I read, this morning, in the Lincoln Journal Star (which is a very well put-together newspaper, albeit a bit too right-winged for me) that the Federal Trade Commission is beginning to monitor blog sites for ‘false claims or failure to disclose conflicts of interest.’

In other words, there are bloggers out there who, for a lack of better term, are shills for companies and products they don’t necessarily support without a (rubbing of fingers against thumb) little monetary coercion. 

It seems that when people search the web for reviews of products or services, the primary place they look is Good Ol’ Uncle Joe and Aunt Ethel’s blog.  They (the searchers) believe they are reading an honest to gosh opinion on things from toasters to real estate to mega corporations and beyond by someone who has truly tried these things.  But, in fact, they are reading what the bloggers are paid to blog, and payments range from monetary reimbursements, gifts, and all expense paid European trips.

I was quite taken aback.  If I had known there was a profit to be made by endorsing a product or company in my blog, I would be a  hundredaire by now. But if I’d received kickbacks for complaints about  certain products or companies, I definitely would be a thousandaire by now.  I might even had the opportunity to enjoy an all expense paid trip to Melbeta, Nebraska.

Let me just throw a hypothetic at you.

Suppose I extolled the virtues of Verizon Wireless cell phone service, which is the carrier I use for my phone service.  Excellent reception, coverage, and price plans for just about anyone, anywhere.  There, I endorsed them. Ka-CHING!  But when it comes to being employed by the same company, there wouldn’t be enough time or room to write about the horrors of micro-management and discrimination against older employees.  Negative Ka-CHING!

I own a Saturn car.  It has a great, reliable engine. Endorsement, Ka-CHING!  But it’s about as comfortable a ride as a stick horse, the interior is hard plastic, screaming CHEAP-O!  Negative Ka-CHING!

WalMart.  Great place to shop if you need an assortment of items from khakis to kiwis. For the most part, the prices are low and the selections of items are numerous.  Shopping at Walmart saves you the time and tedious expense of making several stops elsewhere for the same items. Endorsement, Ka-CHING!  But having to maneuver through crowded aisles blocked by gargantuan, polyester-clad, scooter-riding cretins, having to wait in line at one of two open registers (out of 20 available but idle registers), and risking life and limb to find a parking spot?  Negative Ka-CHING!

Payless Shoe Stores…great prices, great variety for all members of the family.  Endorsement, Ka-CHING!  But the only way a normal person can comfortably wear Payless shoes is if they never have to walk in them.  Negative Ka-CHING!

Kentucky Fried Chicken.  Crispy, crunchy, flavorful chicken, great for a family get together or an easy-out for a quick dinner. Endorsement Ka-CHING!  Everything else, including the fountain drinks, tastes like Kentucky Fried Styrofoam.  Negative Ka-CHING!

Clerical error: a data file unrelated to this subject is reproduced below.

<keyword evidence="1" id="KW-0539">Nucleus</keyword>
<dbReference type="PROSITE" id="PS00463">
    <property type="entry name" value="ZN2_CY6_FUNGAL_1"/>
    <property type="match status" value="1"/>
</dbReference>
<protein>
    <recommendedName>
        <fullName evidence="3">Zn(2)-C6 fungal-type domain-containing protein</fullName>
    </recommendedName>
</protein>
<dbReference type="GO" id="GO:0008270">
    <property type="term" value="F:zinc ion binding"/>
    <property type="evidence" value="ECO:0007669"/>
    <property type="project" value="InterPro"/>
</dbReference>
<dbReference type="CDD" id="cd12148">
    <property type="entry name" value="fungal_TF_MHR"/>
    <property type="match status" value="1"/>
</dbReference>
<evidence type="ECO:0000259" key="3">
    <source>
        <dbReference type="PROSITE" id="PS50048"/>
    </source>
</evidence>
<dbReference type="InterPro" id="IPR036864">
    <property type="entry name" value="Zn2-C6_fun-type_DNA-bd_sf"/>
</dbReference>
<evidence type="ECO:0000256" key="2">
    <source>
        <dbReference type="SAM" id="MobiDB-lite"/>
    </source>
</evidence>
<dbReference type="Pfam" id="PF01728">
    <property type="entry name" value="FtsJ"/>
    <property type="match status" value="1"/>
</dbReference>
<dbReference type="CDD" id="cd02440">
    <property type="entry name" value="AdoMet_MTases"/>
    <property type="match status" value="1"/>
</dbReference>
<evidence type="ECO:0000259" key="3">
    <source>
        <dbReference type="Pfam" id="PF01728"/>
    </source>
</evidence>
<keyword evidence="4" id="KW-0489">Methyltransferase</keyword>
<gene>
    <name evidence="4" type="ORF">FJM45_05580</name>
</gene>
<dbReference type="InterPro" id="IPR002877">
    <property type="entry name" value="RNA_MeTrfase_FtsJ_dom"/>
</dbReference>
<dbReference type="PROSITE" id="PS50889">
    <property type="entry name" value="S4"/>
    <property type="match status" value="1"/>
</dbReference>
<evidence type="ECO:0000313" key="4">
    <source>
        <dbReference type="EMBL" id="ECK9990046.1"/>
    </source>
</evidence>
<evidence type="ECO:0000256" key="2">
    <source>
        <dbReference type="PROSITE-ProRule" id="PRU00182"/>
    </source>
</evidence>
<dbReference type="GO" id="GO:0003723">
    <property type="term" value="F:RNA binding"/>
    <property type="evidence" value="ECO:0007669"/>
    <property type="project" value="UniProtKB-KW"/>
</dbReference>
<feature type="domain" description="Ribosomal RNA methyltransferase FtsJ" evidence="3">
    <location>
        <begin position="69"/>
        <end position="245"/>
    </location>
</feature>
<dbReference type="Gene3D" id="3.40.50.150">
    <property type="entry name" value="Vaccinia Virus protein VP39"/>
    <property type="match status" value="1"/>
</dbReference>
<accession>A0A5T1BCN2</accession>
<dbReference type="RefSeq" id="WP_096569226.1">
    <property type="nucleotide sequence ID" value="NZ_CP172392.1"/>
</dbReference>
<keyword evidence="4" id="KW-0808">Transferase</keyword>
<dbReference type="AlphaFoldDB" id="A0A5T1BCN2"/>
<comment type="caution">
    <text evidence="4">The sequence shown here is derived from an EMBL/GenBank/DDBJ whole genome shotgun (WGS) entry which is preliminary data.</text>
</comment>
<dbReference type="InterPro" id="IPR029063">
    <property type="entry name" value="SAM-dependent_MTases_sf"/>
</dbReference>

My point is this:  Leave the advertisements and endorsements to the big guys who get paid Big KA-CHING to sway consumers to purchasing products.  Anyone else who accepts any sort of compensation for endorsing a product or company they have not personally used or shopped at are no different that a streetwalker standing outside Walmart in her Payless shoes, eating KFC while waiting for her next john to drive up in a Saturn.


It’s Not All That and A Bucket of Chicken,After All.

My sister has a saying (which I believe she learned from her Southern in-laws) “ It’s all that, and a bucket of chicken!”–meaning, “It” is better than great.

I have discovered that having internet access on my PC is NOT all that…Dr K and I decided to do away with cable tv and internet, simply for economic reasons.  I’m not employed, and we couldn’t afford the $150 + a month for cable and internet any longer.  With a converter box and antenna, we still get up to 15 channels on our tv, some channels which are not available via cable.  Yes, we have to adjust the antenna for some of the channels, but for the most part, the signal is clean, crisp, and most importantly, free. 

The internet, on the other hand, was a stickier subject. Since I do most of my job hunting via the net (and more and more companies use the internet exclusively for job applications), it got tiring, driving to the library everyday to post resumes and search for employment.  My family (very large; 12 siblings altogether, scattered across the country) has a website which is the hub of all family information, photos, news, etc.  It’s very important to have access to that site…saves us all countless phone calls and misinformation.  Then, of course, there’s my blog, but that, I can give or take, since it’s hardly read by anyone outside the family.

So, after a month of  no internet, we had it installed again.  And it’s actually not that interesting; not worth what it costs. Yes, it’s nice to get into Facebook, play games, find recipes, and get the latest in news, weather, and sports. But it’s nicer to go out for a walk, take a nap, and maybe even clean house.  I think that when I do rejoin the ranks of the employed, I might just free myself of the net as well, since I’ve discovered it’s not all that, with or without a bucket of chicken.

Cirque du écureuil

 During this spring, while on hiatus from gainful employment, I have had the opportunity to study the habits of local wildlife and ponder their actions and motives.